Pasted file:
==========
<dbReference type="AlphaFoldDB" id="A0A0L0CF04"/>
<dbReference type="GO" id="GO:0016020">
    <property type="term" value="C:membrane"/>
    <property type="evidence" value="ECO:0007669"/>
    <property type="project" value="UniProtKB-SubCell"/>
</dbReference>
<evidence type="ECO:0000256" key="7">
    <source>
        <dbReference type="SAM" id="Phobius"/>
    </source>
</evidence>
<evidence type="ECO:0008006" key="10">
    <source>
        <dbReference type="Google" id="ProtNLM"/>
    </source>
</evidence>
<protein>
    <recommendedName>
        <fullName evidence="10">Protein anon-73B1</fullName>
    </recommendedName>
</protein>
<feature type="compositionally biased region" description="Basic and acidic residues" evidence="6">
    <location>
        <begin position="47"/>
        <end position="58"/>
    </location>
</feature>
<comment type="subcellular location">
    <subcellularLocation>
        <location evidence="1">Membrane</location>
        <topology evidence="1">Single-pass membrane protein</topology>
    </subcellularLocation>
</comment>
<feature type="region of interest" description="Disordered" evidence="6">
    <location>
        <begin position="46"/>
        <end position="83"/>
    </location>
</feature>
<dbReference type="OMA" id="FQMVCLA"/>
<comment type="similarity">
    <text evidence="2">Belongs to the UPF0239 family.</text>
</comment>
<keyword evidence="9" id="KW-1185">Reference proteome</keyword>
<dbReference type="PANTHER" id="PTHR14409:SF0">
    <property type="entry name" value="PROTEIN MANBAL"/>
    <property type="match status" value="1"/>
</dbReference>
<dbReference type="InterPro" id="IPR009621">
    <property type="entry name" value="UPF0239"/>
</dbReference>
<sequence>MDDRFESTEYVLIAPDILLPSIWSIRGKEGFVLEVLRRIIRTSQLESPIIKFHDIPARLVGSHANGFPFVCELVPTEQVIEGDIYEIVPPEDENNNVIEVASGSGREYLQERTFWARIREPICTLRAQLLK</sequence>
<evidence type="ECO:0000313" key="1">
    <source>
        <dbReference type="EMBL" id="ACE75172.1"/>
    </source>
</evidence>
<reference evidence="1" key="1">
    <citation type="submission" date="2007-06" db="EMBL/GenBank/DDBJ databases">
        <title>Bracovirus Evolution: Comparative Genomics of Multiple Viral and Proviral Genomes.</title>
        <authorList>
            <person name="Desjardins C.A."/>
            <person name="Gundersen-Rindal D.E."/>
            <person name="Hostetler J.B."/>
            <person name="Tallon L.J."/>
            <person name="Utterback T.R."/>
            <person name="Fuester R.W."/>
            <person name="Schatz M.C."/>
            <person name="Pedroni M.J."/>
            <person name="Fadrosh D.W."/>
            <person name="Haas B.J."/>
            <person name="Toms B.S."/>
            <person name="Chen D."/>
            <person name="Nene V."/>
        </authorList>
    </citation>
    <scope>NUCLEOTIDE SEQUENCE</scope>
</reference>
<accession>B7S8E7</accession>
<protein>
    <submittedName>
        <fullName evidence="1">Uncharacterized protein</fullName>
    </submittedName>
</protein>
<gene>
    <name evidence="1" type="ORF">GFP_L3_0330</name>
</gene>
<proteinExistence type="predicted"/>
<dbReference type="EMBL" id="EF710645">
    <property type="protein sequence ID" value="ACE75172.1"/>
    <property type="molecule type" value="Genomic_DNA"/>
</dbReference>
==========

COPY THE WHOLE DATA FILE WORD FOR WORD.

<dbReference type="AlphaFoldDB" id="A0A0L0CF04"/>
<dbReference type="GO" id="GO:0016020">
    <property type="term" value="C:membrane"/>
    <property type="evidence" value="ECO:0007669"/>
    <property type="project" value="UniProtKB-SubCell"/>
</dbReference>
<evidence type="ECO:0000256" key="7">
    <source>
        <dbReference type="SAM" id="Phobius"/>
    </source>
</evidence>
<evidence type="ECO:0008006" key="10">
    <source>
        <dbReference type="Google" id="ProtNLM"/>
    </source>
</evidence>
<protein>
    <recommendedName>
        <fullName evidence="10">Protein anon-73B1</fullName>
    </recommendedName>
</protein>
<feature type="compositionally biased region" description="Basic and acidic residues" evidence="6">
    <location>
        <begin position="47"/>
        <end position="58"/>
    </location>
</feature>
<comment type="subcellular location">
    <subcellularLocation>
        <location evidence="1">Membrane</location>
        <topology evidence="1">Single-pass membrane protein</topology>
    </subcellularLocation>
</comment>
<feature type="region of interest" description="Disordered" evidence="6">
    <location>
        <begin position="46"/>
        <end position="83"/>
    </location>
</feature>
<dbReference type="OMA" id="FQMVCLA"/>
<comment type="similarity">
    <text evidence="2">Belongs to the UPF0239 family.</text>
</comment>
<keyword evidence="9" id="KW-1185">Reference proteome</keyword>
<dbReference type="PANTHER" id="PTHR14409:SF0">
    <property type="entry name" value="PROTEIN MANBAL"/>
    <property type="match status" value="1"/>
</dbReference>
<dbReference type="InterPro" id="IPR009621">
    <property type="entry name" value="UPF0239"/>
</dbReference>
<sequence>MDDRFESTEYVLIAPDILLPSIWSIRGKEGFVLEVLRRIIRTSQLESPIIKFHDIPARLVGSHANGFPFVCELVPTEQVIEGDIYEIVPPEDENNNVIEVASGSGREYLQERTFWARIREPICTLRAQLLK</sequence>
<evidence type="ECO:0000313" key="1">
    <source>
        <dbReference type="EMBL" id="ACE75172.1"/>
    </source>
</evidence>
<reference evidence="1" key="1">
    <citation type="submission" date="2007-06" db="EMBL/GenBank/DDBJ databases">
        <title>Bracovirus Evolution: Comparative Genomics of Multiple Viral and Proviral Genomes.</title>
        <authorList>
            <person name="Desjardins C.A."/>
            <person name="Gundersen-Rindal D.E."/>
            <person name="Hostetler J.B."/>
            <person name="Tallon L.J."/>
            <person name="Utterback T.R."/>
            <person name="Fuester R.W."/>
            <person name="Schatz M.C."/>
            <person name="Pedroni M.J."/>
            <person name="Fadrosh D.W."/>
            <person name="Haas B.J."/>
            <person name="Toms B.S."/>
            <person name="Chen D."/>
            <person name="Nene V."/>
        </authorList>
    </citation>
    <scope>NUCLEOTIDE SEQUENCE</scope>
</reference>
<accession>B7S8E7</accession>
<protein>
    <submittedName>
        <fullName evidence="1">Uncharacterized protein</fullName>
    </submittedName>
</protein>
<gene>
    <name evidence="1" type="ORF">GFP_L3_0330</name>
</gene>
<proteinExistence type="predicted"/>
<dbReference type="EMBL" id="EF710645">
    <property type="protein sequence ID" value="ACE75172.1"/>
    <property type="molecule type" value="Genomic_DNA"/>
</dbReference>